December 6, 2009

CRU software code continued.. piggy back onto the previous posts (down there), I found this pretty good dissection of some of the CRU code. The guy here is merciless in his analysis and criticism:
When I was a developer, in addition to the concepts of version control and frequent archiving, one thing my evil commercially oriented supervisors insisted on were "code reviews". This is the hated point where your manager and/or some other experienced developer goes through your code and critiques it in terms of clarity and quality.

As a general rule code reviews teach you a lot. And in places where you have a choice of potential language one of the big questions in a code review is often "why develop this in [
this particular computer language or idiom]?"
I agree with his salient observations regarding the methods and languages used:
The first thing I note is that a lot of the stuff is written in Fortran (of different vintages), and much of the rest in IDL. When you look at the code you see that a lot of it is not doing complex calculations but rather is doing text processing. Neither fortran nor IDL are the tools I would use for text processing - perl, awk, sed (all traditional unix tools available on the platforms the code runs on as far as I can tell) are all better at this. Indeed awk is used in a few spots making one wonder why it is not used elsewhere.
Even though I have a technical background and love science, I abhor Fortran because it's - well - it's so unstructured and undisciplined. When one looks at Fortran one conjures up images of some coffee-soaked, sleep-deprived scientific wretch, hair disheveled, throwing more and more lines of code into an algorithm to bury previous mistakes and just make the results come out correctly. And, for the record, IDL is:
"..the ideal, timesaving solution for data analysis, data visualization, and software application development. From “quick-look” analysis and display to commercial programming projects, IDL combines the technology and tools you need with a modern, extensible environment."
I do NOT know IDL and cannot quibble with this claim. But the site is interesting and promising. It is a fairly good deconstruciton of the code for folks who have some experience with coding and Unix. Again, the usual caveat exists, boys and girls: do not try this at home. The stunts here were done on a closed course by paid professionals..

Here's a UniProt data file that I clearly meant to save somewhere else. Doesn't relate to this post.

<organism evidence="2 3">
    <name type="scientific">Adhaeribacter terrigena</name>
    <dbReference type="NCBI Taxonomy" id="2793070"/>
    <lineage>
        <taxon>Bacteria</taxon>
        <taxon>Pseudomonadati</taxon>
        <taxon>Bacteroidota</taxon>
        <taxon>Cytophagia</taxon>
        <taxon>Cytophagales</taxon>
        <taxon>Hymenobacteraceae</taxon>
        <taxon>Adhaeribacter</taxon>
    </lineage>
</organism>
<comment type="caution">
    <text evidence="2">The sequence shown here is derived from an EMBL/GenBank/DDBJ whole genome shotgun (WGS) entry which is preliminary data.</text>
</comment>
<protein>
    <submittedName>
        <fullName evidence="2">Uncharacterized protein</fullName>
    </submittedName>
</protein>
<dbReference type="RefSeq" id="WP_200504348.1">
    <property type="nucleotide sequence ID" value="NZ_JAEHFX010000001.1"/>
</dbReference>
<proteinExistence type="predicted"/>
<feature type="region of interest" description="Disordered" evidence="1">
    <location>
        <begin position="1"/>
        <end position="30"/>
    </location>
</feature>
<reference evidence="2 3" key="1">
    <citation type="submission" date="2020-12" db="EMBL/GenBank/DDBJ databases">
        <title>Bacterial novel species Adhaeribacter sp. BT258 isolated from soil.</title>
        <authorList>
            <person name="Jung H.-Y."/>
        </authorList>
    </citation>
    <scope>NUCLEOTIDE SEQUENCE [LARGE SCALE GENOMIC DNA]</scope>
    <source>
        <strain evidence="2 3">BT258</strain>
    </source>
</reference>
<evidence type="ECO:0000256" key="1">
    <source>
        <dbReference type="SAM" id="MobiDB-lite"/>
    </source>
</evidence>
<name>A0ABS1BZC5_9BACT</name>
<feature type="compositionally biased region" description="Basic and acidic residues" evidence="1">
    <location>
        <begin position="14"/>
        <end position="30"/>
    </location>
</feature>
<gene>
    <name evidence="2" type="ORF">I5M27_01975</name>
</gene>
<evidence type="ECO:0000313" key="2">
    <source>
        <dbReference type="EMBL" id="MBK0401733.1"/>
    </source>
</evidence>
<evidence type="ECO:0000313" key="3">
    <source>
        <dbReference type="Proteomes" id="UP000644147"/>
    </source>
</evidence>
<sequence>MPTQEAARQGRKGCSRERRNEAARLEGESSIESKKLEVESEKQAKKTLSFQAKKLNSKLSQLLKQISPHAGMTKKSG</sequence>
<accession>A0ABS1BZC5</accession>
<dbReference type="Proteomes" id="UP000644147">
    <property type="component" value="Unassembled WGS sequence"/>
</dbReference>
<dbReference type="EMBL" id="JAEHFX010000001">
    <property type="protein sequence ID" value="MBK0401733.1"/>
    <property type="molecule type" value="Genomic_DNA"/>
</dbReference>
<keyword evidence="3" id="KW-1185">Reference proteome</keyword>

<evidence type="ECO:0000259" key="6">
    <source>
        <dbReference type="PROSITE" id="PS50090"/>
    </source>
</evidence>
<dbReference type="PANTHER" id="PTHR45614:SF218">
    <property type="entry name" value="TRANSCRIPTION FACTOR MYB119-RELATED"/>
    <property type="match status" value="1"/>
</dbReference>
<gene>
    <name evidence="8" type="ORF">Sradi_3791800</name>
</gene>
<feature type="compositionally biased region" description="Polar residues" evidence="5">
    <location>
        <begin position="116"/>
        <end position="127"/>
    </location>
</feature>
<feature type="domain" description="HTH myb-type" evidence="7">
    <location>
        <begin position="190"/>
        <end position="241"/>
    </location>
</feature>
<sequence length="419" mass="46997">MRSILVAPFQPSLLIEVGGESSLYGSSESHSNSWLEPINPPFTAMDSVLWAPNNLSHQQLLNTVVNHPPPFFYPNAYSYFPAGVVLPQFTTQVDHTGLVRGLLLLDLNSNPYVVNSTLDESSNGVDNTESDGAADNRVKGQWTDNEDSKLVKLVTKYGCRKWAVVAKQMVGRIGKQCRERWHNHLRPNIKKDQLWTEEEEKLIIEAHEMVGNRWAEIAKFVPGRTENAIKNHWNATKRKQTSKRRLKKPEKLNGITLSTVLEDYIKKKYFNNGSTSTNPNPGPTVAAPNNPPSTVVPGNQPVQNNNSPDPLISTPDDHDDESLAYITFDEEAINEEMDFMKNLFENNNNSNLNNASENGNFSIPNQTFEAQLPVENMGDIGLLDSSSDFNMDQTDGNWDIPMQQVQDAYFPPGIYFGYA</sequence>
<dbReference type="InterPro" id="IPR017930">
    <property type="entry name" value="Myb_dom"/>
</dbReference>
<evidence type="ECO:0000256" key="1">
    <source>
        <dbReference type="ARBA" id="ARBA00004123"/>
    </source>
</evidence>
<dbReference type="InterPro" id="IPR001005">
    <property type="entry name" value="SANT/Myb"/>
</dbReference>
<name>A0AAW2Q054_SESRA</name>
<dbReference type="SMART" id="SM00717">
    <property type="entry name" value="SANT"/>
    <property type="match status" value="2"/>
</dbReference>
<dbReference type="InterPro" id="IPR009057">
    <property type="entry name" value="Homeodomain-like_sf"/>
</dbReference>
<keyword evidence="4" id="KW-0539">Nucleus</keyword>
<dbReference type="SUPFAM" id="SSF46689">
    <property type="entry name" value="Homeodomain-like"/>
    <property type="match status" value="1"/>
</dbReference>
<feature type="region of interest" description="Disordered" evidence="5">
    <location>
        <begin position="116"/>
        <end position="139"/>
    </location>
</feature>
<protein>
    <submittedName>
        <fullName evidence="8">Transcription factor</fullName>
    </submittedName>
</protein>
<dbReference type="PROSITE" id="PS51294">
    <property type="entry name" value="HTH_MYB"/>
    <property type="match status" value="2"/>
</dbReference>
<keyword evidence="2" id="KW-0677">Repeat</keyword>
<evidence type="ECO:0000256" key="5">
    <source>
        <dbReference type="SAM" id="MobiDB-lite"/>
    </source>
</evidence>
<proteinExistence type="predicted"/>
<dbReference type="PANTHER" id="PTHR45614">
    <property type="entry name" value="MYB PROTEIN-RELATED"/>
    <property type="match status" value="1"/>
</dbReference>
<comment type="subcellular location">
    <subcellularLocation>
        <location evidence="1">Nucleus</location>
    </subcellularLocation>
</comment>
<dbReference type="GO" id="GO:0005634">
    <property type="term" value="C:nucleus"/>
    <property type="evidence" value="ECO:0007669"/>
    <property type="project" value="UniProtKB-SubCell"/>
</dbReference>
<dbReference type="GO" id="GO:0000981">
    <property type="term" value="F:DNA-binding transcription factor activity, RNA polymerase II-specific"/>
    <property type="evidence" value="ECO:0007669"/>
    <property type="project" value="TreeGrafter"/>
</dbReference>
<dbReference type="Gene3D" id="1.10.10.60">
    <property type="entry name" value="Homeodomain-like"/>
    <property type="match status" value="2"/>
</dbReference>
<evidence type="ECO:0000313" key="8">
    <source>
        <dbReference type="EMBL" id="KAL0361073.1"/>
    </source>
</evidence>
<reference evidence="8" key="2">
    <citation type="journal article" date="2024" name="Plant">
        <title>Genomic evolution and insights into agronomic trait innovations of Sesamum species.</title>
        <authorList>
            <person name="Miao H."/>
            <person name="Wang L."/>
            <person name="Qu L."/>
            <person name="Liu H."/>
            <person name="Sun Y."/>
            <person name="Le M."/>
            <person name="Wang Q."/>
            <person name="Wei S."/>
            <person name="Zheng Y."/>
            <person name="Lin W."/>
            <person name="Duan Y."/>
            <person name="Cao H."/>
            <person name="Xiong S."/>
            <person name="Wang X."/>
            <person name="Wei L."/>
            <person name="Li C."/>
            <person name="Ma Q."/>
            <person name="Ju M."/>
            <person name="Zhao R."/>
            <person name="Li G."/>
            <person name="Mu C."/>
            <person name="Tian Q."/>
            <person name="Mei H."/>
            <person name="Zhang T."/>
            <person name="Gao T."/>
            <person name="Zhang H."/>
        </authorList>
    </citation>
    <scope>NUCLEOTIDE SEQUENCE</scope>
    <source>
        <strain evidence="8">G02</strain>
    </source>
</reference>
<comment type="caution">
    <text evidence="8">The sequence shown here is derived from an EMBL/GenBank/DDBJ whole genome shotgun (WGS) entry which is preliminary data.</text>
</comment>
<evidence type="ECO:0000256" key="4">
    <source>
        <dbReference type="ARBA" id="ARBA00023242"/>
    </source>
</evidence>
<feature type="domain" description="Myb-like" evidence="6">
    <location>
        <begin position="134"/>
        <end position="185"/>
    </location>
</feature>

..or, in the case of the East Anglia CRU programmers, rank amateurs. 


  1. The following comment came in from Anonymnous which I erroneously rejected:

    "Your description of a Fortran programmer is priceless. And unfortunately all too true. When having some CMM Fortran code translated from German into English, we often found code comments like, 'Who cares?'

    'Nuff said."

    Thank you for your kind words. I am truly sorry; just hit the wrong button. I must be staying up too late..

    ..working on software.

    My personal favorites are comments in C++ like:

    nCounter++; // increment nCounter

  2. "The following comment came in from Anonymnous which I erroneously rejected:"
    Quit being a commie and let the posts through un monitored.

    Java rules.

    C++ memory leaks suck. Hope they fixed that problem since my school days. Amazing, Java does not have that problem.

    Java rules.

  3. No. Do your own blog and you can set the rules.

    Also, those who rely on a ginmmick like garbage collection becuse they are not disciplined enough to keep track of their programs' 'new' and 'delete' or malloc() and and free() calls are not programmers, they're coders.

  4. Do as I say not as I do.

    Iritated are we? Memory leak or some kind of memory issue for sure.

    Rely on gimmicks, sounds like "programmers" are monkeys. ie; doing repetive tasks best left to automation.

    Java rules.

    Write once and run anywhere.

  5. Hey,

    Just found your blog. Good stuff here. I have just enough coding backgrouind to follow the discussions.

    Anyway, your link to the "pretty good dissection..." looks to be broken.

  6. Greg,

    Welcome and thank you. I will look into that.


    Voyska PVO

  7. Voyska, my lovey wife programs on half a dozen IBM AS/400s. Small main frames that you can cut and dice as one sees fit. They can pretty much run anything, in a partition, including windows, Risc 64, anything, all at the same time.

    Anyway, IBM has long ago seen the light, and is in high gear to convert to Java (at least beginning around 4 years ago). Of course the RPG'ers just don't get it, even with RPG-EGL help.

    Anyway Voyska, I do really believe, you will not be so damn grumpy :-), once you get away from C++. It's a miserable language.

    Java rules.